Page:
What is God’s Righteousness?
God could not overlook sin but had to be faithful to humanity because of His nature. Jesus was God’s expression of righteousness. He's the solution to the Sin.
Kingdom Principle: Righteousness; Part V
Locate in Scripture: Romans 3:21-26
“But seek first his kingdom and his righteousness, and all these things will be given to you as well” (Matthew 6:33).
The Vine’s Dictionary defines righteousness in this way, ‘Righteousness is the character or quality of being right or just”. The righteousness of God is essentially the same as His faithfulness and truthfulness, and it is consistent with His nature and promises.In essence, the entire character of God depends on His ability to always do the right thing.
For humanity, God’s righteousness, ‘the character or quality of being right or just’, was demonstrated in Jesus. Since He created mankind with a choice (Genesis 2:16-17), knowing beforehand that they would sin, God’s righteousness was validated when He sent Jesus into the world to redeem it. In other words, He did not leave the consequences of that choice on the shoulders of humanity. Rather, God’s actions proved consistent with His righteous nature because God will always be faithful to mankind, Jesus demonstrated this.
The Just and the Justifier
Because God’s nature is right and just (righteous), He could not overlook sin. But because He is right and just, He also had to be faithful and consistent with His nature and promises toward humanity. These two appear to be at odds with each other so the solution was to justify mankind. Justification is God’s expression of righteousness. Being justified is the act of being declared not guilty; of being acquitted. However, because of sin and the fall, mankind was guilty, this is why He sent Jesus as the means to justify or acquit us from that guilt proving His righteousness.
Here’s the breakdown of how this works...
"God presented him as a sacrifice of atonement, through faith in his blood. He did this to demonstrate his justice, because in his forbearance he had left the sins committed beforehand unpunished — He did it to demonstrate his justice at the present time, so as to be just and the one who justifies those who have faith in Jesus" (Romans 3:25-26).
To illustrate this, imagine a courtroom. A judge’s job is to judge according to the law because they are called to be just. If they overlook the reason why the person is on trial, then they are not acting justly. God, because He is just could not overlook sin He had to judge it accordingly. His acts had to be consistent with His just nature, which is why the judgment for sin was death (Romans 6:23).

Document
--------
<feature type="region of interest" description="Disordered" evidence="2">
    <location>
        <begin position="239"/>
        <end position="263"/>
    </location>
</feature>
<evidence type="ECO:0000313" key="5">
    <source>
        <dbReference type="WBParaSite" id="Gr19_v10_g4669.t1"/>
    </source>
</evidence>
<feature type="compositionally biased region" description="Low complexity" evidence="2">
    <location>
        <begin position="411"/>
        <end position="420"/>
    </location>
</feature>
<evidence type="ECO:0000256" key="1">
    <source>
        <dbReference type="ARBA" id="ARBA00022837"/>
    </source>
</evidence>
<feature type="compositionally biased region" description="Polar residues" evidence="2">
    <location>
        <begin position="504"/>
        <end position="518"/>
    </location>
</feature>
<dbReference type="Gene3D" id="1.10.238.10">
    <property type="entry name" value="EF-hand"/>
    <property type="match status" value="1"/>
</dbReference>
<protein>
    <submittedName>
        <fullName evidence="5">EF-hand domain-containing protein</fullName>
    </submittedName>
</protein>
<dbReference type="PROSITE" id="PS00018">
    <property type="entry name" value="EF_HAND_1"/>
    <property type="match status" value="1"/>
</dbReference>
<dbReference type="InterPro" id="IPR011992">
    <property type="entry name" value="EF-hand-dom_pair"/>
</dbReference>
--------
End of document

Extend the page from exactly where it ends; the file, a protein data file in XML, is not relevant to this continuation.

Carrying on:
However, according to God’s nature of righteousness He also needed to be faithful to mankind. Being just, He judged sin and pronounced the sentence but because of His justice he also took the penalty for sin from us and placed it on himself. This would be like the judge in our example pronouncing judgment (being just according to the law) and then coming down off the bench to take the sentence. By this judgment and substitution, the restitution was made for sin in a very legal sense. Being both just and the justifier fulfilled all characteristics of His righteousness, which is extraordinary!
The result is that we are declared as not guilty and acquitted, but sin was judged accordingly. We are now justified through faith in Jesus which is a present continuous condition of being free from accusation of sin.
Seek First His Kingdom and His Righteousness
This is why it is imperative as believers to trust in God and His righteousness alone because this is the only means to be justified. The only work required of you is “to believe in the one he has sent” (John 6:29). If you make it a priority in life to seek His kingdom and trust in His righteousness then that faith will bring you into the vital union with God and produce His righteousness in and through you.
Join me for Part VI; 'Jesus’ Role in Making Us Righteousness